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Grimmfest has revealed it’s 2023 line-up

Grimmfest, Manchester’s International Festival of Fantastic Film, are delighted to announce their full feature film lineup for 2023. The festival will be returning to regular venue the Odeon Great Northern in Manchester on October 6-8 to showcase the best in genre cinema.

Never screened outside of Japan, and believed lost for nearly 30 years, Banmei Takahashi’s 1988 classic, Door, combines deadpan domestic comedy, chilling stalker thriller and baroquely bloody home invasion horror. It finally had its international premiere at BIFAN in South Korea in July, and Grimmfest are delighted to be hosting the first UK screening.

Kenichi Ugana’s Love Will Tear Us Apart encompasses dark and deadly romance, satiric slasher movie, psychological thriller and even some martial arts mayhem. Grimmfest is delighted to be hosting the UK premiere in Manchester, birthplace of Joy Division, whose music inspired the film’s title.

Mikhail Red’s Filipino psychological thriller Deleter (UK premiere) follows an overworked, emotionally and morally detached internet content moderator, haunted by her own repressed memories, and by the suicide of a co-worker, who starts to fear she is being by something more supernatural.

Objection / Give me an A (UK premiere) responds to the recent overturning of Roe v Wade in the US. Conceived and co-ordinated by Natasha Halevi, it comprises 16 short pieces in which various female filmmakers and writers react to this assault on their rights.

Loosely inspired by Jenna Kanell’s own experiences of abuse and harassment following her appearance in the first Terrifer film, Raymond Wood’s Faceless After Dark (regional premiere), co-written by Kanell, deftly balances splatter, satire, vicarious vengeance and metacinematic mischief to offer a pointed critique of some of the more questionable aspects of the horror genre.

In Nicholas Tomnay’s What You Wish For (regional premiere), Nick Stahl plays a down-on-his-luck chef fleeing gambling debts who assumes the identity of a dead friend, only to realise that he has, quite literally, bitten off more than he can chew.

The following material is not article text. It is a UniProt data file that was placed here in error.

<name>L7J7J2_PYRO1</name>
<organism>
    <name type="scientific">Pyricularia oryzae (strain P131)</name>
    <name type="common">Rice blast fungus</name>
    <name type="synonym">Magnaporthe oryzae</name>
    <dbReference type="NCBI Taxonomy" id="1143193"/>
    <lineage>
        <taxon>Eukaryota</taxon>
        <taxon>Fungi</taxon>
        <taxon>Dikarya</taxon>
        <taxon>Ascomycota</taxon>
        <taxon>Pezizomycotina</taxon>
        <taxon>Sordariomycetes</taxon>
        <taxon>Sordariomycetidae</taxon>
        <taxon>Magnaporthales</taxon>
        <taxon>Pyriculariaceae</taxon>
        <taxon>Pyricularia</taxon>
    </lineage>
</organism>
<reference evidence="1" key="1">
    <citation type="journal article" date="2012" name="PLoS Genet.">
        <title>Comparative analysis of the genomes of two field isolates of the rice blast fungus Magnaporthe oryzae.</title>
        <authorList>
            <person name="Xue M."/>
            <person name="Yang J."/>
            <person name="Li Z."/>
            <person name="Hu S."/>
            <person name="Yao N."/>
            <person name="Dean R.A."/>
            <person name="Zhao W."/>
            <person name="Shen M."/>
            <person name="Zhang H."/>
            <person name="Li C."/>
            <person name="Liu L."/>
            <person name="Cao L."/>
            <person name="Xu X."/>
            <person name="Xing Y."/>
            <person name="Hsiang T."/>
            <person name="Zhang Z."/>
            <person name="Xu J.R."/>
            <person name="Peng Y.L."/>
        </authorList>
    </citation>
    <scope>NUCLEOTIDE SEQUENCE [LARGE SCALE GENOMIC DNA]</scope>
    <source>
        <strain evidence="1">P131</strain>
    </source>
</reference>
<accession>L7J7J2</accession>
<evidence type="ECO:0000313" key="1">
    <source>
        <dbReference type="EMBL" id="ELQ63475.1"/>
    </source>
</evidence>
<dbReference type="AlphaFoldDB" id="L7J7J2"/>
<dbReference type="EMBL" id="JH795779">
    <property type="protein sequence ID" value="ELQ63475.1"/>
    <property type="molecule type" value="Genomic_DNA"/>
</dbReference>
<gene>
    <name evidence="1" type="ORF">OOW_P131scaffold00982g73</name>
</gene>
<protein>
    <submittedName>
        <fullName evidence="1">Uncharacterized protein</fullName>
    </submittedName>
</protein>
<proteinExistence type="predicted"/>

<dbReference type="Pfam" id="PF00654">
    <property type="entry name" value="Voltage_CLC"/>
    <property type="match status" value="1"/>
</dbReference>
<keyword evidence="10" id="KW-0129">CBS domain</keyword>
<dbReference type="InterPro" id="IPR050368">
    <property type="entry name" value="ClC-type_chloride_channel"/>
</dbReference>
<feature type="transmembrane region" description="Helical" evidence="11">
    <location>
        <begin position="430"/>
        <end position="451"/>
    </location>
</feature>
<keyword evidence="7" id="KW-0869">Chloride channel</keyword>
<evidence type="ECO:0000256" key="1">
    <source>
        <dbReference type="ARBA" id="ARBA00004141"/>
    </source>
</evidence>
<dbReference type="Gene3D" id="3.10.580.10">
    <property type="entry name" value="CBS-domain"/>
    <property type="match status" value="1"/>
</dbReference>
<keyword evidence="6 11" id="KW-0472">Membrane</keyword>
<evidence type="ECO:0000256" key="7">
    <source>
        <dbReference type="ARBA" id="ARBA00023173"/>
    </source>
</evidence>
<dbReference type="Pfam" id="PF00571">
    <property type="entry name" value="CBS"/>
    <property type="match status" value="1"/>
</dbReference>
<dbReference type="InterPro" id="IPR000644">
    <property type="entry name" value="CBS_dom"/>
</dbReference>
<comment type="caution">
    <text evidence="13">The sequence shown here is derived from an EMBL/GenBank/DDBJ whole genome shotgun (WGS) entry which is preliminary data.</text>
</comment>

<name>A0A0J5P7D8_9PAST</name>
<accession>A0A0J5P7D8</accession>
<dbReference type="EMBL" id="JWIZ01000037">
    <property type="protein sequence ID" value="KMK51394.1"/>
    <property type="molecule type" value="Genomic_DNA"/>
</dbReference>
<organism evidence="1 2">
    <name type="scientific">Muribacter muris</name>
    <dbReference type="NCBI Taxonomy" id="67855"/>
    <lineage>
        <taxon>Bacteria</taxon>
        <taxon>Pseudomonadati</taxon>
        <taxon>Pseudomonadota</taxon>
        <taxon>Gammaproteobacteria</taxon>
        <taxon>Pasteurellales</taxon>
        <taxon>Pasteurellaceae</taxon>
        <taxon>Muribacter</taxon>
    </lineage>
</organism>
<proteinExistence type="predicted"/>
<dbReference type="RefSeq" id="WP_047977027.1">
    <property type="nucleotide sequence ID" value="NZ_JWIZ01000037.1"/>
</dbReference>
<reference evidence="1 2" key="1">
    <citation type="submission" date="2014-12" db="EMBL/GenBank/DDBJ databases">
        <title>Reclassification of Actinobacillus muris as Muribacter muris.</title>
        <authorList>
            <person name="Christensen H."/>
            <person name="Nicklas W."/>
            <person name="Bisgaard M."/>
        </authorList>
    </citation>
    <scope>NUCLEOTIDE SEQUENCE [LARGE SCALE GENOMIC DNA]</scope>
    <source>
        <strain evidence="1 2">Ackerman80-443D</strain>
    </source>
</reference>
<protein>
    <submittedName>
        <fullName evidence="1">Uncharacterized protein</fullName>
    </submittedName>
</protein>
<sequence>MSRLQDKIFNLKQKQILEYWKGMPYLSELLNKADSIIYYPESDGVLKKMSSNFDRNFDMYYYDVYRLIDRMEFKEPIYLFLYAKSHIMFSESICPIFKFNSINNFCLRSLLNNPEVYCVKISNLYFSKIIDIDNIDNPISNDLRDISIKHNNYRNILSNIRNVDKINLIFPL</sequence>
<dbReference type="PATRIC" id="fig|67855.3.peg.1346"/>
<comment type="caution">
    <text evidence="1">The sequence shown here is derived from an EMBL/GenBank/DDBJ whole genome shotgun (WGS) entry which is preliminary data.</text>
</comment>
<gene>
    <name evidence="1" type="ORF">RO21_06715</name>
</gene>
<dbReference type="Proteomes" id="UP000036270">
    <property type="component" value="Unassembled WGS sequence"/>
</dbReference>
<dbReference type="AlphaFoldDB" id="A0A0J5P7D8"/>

Gerry Anderson meets Philip K. Dick in Evan Marlowe’s Abruptio (English premiere). Entirely enacted by lifelike latex puppets, it features human bombs, social collapse and an alien invasion.

Miguel Azurmendi’s debut feature, Keratyna (UK premiere) offers a surreal spin on Rear Window for the age of the internet incel – a slow-burning psychological thriller invoking David Icke-style conspiracy theories.

Evil Eye (regional premiere) sees Mexican maestro Isaac Ezban moving away from the Twilight Zone sci-fi strangeness of his previous films and into full-blooded Latin American Gothic. Two young sisters are sent to stay with their sinister grandmother, who, they gradually start to suspect, might be a witch.

A search for her own murky origins as a product of the infamous “Lebensborn” Project leads a young nurse into a confrontation with Nazi Eugenics, Nordic-Teutonic folklore, and witchcraft, in Marie Alice Wolfszahn’s Mother Superior (English premiere), a subversively female-focused repurposing of classic 1970s-style Euro-horror tropes.

Tamae Garateguy’s Auxlio (UK premiere) puts a spin on the notorious nunsploitation subgenre, conjuring vengeful ghosts, religious hypocrisy, political intrigues and family guilt.

Jenn Wexler’s The Sacrifice Game (regional premiere) reinvents several classic genre tropes: home-invading Satanist psychos, sinister girls’ boarding schools, and alienated, victimised teens with dark secrets.

Quarxx’s Pandemonium (regional premiere) presents an existential nightmare journey into the various hells of other people, drawing on cinematic and literary references ranging from Sartre to Angela Carter and Lovecraft to Lars Von Trier.

In Caya Casas’ The Coffee Table (UK premiere), a hapless husband’s desire to assert himself against his overbearing wife by buying a singularly hideous table unleashes a nightmarish chain of events that will destroy not only the couple themselves, but all of those around them. This is a film that will shake even the most hardened of genre fans.

In Travis Greene’s 8 Found Dead (UK premiere), various characters find themselves unexpectedly double-booked at their AirBnB accommodation and facing an uncomfortable night with a decidedly sinister elderly couple, across three separate timelines.

Acting co-director Leonie Rowland says: “The horror we are showcasing this year is interior, intelligent, engaged and explosive. It delights in the genre as much as it bends and redefines it. We are so proud of our 2023 lineup and so excited to share it with you all.”

The full screening schedule, along with details of the shorts programmes, festival guests and other events, will be released soon. Tickets for the festival can be purchased here.

Kat Hughes is a UK born film critic and interviewer who has a passion for horror films. An editor for THN, Kat is also a Rotten Tomatoes Approved Critic. She has bylines with Ghouls Magazine, Arrow Video, Film Stories, Certified Forgotten and FILMHOUNDS and has had essays published in home entertainment releases by Vinegar Syndrome and Second Sight. When not writing about horror, Kat hosts micro podcast Movies with Mummy along with her five-year-old daughter.


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